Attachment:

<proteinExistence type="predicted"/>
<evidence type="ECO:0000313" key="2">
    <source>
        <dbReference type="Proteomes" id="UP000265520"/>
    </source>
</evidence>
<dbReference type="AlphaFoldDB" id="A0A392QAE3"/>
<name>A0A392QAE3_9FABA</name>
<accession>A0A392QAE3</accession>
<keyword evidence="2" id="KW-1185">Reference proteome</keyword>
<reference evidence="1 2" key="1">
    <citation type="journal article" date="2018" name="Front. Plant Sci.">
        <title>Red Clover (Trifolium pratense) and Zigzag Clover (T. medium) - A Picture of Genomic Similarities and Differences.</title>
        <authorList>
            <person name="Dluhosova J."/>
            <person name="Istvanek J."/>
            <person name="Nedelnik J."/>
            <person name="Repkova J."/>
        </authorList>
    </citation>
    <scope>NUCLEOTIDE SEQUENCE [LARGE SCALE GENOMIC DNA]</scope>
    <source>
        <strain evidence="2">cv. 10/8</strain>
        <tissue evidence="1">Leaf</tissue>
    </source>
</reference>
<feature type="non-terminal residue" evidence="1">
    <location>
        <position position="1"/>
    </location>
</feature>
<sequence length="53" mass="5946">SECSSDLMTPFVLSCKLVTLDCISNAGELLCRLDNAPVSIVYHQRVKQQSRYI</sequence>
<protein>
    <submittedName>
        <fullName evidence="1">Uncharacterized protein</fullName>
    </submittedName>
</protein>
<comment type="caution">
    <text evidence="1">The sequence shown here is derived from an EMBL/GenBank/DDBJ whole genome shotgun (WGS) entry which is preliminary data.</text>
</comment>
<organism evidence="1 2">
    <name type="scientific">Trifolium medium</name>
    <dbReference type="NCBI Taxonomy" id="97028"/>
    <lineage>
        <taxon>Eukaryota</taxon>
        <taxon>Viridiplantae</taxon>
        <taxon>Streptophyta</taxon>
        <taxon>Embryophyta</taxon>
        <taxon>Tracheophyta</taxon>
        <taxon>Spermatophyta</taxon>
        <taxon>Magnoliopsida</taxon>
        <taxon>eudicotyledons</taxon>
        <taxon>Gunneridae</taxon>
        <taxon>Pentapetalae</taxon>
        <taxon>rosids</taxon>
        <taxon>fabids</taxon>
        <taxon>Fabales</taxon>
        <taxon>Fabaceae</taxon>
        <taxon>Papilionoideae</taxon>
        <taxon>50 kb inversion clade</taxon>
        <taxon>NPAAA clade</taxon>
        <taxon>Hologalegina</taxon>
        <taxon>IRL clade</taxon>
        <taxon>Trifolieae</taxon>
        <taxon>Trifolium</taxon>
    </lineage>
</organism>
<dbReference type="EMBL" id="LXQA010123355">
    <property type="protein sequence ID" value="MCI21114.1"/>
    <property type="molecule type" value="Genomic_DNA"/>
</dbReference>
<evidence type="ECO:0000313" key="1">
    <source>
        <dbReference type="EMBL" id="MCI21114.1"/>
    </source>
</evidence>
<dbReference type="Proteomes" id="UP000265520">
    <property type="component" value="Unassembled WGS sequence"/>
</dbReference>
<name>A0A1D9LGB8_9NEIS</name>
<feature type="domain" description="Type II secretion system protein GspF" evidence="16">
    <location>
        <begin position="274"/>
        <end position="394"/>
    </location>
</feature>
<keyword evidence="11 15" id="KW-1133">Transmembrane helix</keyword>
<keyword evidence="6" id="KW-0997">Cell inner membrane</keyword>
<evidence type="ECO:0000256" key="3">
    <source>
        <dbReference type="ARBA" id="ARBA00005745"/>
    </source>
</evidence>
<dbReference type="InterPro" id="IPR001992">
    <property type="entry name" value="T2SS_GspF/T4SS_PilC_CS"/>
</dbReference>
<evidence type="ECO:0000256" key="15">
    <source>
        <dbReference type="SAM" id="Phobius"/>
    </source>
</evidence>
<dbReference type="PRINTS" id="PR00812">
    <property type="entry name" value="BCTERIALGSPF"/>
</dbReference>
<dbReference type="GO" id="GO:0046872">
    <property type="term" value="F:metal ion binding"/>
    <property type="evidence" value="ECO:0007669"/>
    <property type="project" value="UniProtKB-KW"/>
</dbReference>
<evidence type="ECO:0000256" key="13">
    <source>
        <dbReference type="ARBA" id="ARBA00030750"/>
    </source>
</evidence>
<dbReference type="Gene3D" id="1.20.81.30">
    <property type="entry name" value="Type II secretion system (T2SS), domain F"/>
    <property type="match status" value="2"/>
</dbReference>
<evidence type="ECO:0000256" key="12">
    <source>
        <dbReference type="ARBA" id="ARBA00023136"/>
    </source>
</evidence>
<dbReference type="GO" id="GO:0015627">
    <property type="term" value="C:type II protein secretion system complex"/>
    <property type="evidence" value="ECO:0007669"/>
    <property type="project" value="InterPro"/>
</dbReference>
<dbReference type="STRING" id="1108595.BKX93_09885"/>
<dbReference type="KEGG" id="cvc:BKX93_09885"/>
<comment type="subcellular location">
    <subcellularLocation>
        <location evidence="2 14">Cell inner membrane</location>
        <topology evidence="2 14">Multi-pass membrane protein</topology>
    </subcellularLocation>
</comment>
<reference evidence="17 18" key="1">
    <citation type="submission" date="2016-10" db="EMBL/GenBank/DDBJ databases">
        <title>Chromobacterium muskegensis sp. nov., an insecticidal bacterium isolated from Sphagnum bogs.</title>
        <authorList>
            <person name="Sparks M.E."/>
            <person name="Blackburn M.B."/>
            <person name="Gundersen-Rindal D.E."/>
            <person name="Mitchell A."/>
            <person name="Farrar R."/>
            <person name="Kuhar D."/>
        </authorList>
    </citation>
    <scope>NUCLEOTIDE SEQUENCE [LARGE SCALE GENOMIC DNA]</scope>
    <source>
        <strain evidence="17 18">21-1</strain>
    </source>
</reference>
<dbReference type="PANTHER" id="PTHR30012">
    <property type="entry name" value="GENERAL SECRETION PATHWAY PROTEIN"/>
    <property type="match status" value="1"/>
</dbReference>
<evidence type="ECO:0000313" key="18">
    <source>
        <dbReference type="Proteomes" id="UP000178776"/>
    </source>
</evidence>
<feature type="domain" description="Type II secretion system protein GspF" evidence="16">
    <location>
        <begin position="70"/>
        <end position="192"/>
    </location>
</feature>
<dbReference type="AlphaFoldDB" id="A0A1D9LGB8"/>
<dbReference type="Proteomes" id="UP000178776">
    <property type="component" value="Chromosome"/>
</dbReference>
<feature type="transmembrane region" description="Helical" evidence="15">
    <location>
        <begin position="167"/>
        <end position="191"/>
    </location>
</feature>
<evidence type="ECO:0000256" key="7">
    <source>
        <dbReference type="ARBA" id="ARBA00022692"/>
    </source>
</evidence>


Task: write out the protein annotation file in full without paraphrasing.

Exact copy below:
<proteinExistence type="predicted"/>
<evidence type="ECO:0000313" key="2">
    <source>
        <dbReference type="Proteomes" id="UP000265520"/>
    </source>
</evidence>
<dbReference type="AlphaFoldDB" id="A0A392QAE3"/>
<name>A0A392QAE3_9FABA</name>
<accession>A0A392QAE3</accession>
<keyword evidence="2" id="KW-1185">Reference proteome</keyword>
<reference evidence="1 2" key="1">
    <citation type="journal article" date="2018" name="Front. Plant Sci.">
        <title>Red Clover (Trifolium pratense) and Zigzag Clover (T. medium) - A Picture of Genomic Similarities and Differences.</title>
        <authorList>
            <person name="Dluhosova J."/>
            <person name="Istvanek J."/>
            <person name="Nedelnik J."/>
            <person name="Repkova J."/>
        </authorList>
    </citation>
    <scope>NUCLEOTIDE SEQUENCE [LARGE SCALE GENOMIC DNA]</scope>
    <source>
        <strain evidence="2">cv. 10/8</strain>
        <tissue evidence="1">Leaf</tissue>
    </source>
</reference>
<feature type="non-terminal residue" evidence="1">
    <location>
        <position position="1"/>
    </location>
</feature>
<sequence length="53" mass="5946">SECSSDLMTPFVLSCKLVTLDCISNAGELLCRLDNAPVSIVYHQRVKQQSRYI</sequence>
<protein>
    <submittedName>
        <fullName evidence="1">Uncharacterized protein</fullName>
    </submittedName>
</protein>
<comment type="caution">
    <text evidence="1">The sequence shown here is derived from an EMBL/GenBank/DDBJ whole genome shotgun (WGS) entry which is preliminary data.</text>
</comment>
<organism evidence="1 2">
    <name type="scientific">Trifolium medium</name>
    <dbReference type="NCBI Taxonomy" id="97028"/>
    <lineage>
        <taxon>Eukaryota</taxon>
        <taxon>Viridiplantae</taxon>
        <taxon>Streptophyta</taxon>
        <taxon>Embryophyta</taxon>
        <taxon>Tracheophyta</taxon>
        <taxon>Spermatophyta</taxon>
        <taxon>Magnoliopsida</taxon>
        <taxon>eudicotyledons</taxon>
        <taxon>Gunneridae</taxon>
        <taxon>Pentapetalae</taxon>
        <taxon>rosids</taxon>
        <taxon>fabids</taxon>
        <taxon>Fabales</taxon>
        <taxon>Fabaceae</taxon>
        <taxon>Papilionoideae</taxon>
        <taxon>50 kb inversion clade</taxon>
        <taxon>NPAAA clade</taxon>
        <taxon>Hologalegina</taxon>
        <taxon>IRL clade</taxon>
        <taxon>Trifolieae</taxon>
        <taxon>Trifolium</taxon>
    </lineage>
</organism>
<dbReference type="EMBL" id="LXQA010123355">
    <property type="protein sequence ID" value="MCI21114.1"/>
    <property type="molecule type" value="Genomic_DNA"/>
</dbReference>
<evidence type="ECO:0000313" key="1">
    <source>
        <dbReference type="EMBL" id="MCI21114.1"/>
    </source>
</evidence>
<dbReference type="Proteomes" id="UP000265520">
    <property type="component" value="Unassembled WGS sequence"/>
</dbReference>
<name>A0A1D9LGB8_9NEIS</name>
<feature type="domain" description="Type II secretion system protein GspF" evidence="16">
    <location>
        <begin position="274"/>
        <end position="394"/>
    </location>
</feature>
<keyword evidence="11 15" id="KW-1133">Transmembrane helix</keyword>
<keyword evidence="6" id="KW-0997">Cell inner membrane</keyword>
<evidence type="ECO:0000256" key="3">
    <source>
        <dbReference type="ARBA" id="ARBA00005745"/>
    </source>
</evidence>
<dbReference type="InterPro" id="IPR001992">
    <property type="entry name" value="T2SS_GspF/T4SS_PilC_CS"/>
</dbReference>
<evidence type="ECO:0000256" key="15">
    <source>
        <dbReference type="SAM" id="Phobius"/>
    </source>
</evidence>
<dbReference type="PRINTS" id="PR00812">
    <property type="entry name" value="BCTERIALGSPF"/>
</dbReference>
<dbReference type="GO" id="GO:0046872">
    <property type="term" value="F:metal ion binding"/>
    <property type="evidence" value="ECO:0007669"/>
    <property type="project" value="UniProtKB-KW"/>
</dbReference>
<evidence type="ECO:0000256" key="13">
    <source>
        <dbReference type="ARBA" id="ARBA00030750"/>
    </source>
</evidence>
<dbReference type="Gene3D" id="1.20.81.30">
    <property type="entry name" value="Type II secretion system (T2SS), domain F"/>
    <property type="match status" value="2"/>
</dbReference>
<evidence type="ECO:0000256" key="12">
    <source>
        <dbReference type="ARBA" id="ARBA00023136"/>
    </source>
</evidence>
<dbReference type="GO" id="GO:0015627">
    <property type="term" value="C:type II protein secretion system complex"/>
    <property type="evidence" value="ECO:0007669"/>
    <property type="project" value="InterPro"/>
</dbReference>
<dbReference type="STRING" id="1108595.BKX93_09885"/>
<dbReference type="KEGG" id="cvc:BKX93_09885"/>
<comment type="subcellular location">
    <subcellularLocation>
        <location evidence="2 14">Cell inner membrane</location>
        <topology evidence="2 14">Multi-pass membrane protein</topology>
    </subcellularLocation>
</comment>
<reference evidence="17 18" key="1">
    <citation type="submission" date="2016-10" db="EMBL/GenBank/DDBJ databases">
        <title>Chromobacterium muskegensis sp. nov., an insecticidal bacterium isolated from Sphagnum bogs.</title>
        <authorList>
            <person name="Sparks M.E."/>
            <person name="Blackburn M.B."/>
            <person name="Gundersen-Rindal D.E."/>
            <person name="Mitchell A."/>
            <person name="Farrar R."/>
            <person name="Kuhar D."/>
        </authorList>
    </citation>
    <scope>NUCLEOTIDE SEQUENCE [LARGE SCALE GENOMIC DNA]</scope>
    <source>
        <strain evidence="17 18">21-1</strain>
    </source>
</reference>
<dbReference type="PANTHER" id="PTHR30012">
    <property type="entry name" value="GENERAL SECRETION PATHWAY PROTEIN"/>
    <property type="match status" value="1"/>
</dbReference>
<evidence type="ECO:0000313" key="18">
    <source>
        <dbReference type="Proteomes" id="UP000178776"/>
    </source>
</evidence>
<feature type="domain" description="Type II secretion system protein GspF" evidence="16">
    <location>
        <begin position="70"/>
        <end position="192"/>
    </location>
</feature>
<dbReference type="AlphaFoldDB" id="A0A1D9LGB8"/>
<dbReference type="Proteomes" id="UP000178776">
    <property type="component" value="Chromosome"/>
</dbReference>
<feature type="transmembrane region" description="Helical" evidence="15">
    <location>
        <begin position="167"/>
        <end position="191"/>
    </location>
</feature>
<evidence type="ECO:0000256" key="7">
    <source>
        <dbReference type="ARBA" id="ARBA00022692"/>
    </source>
</evidence>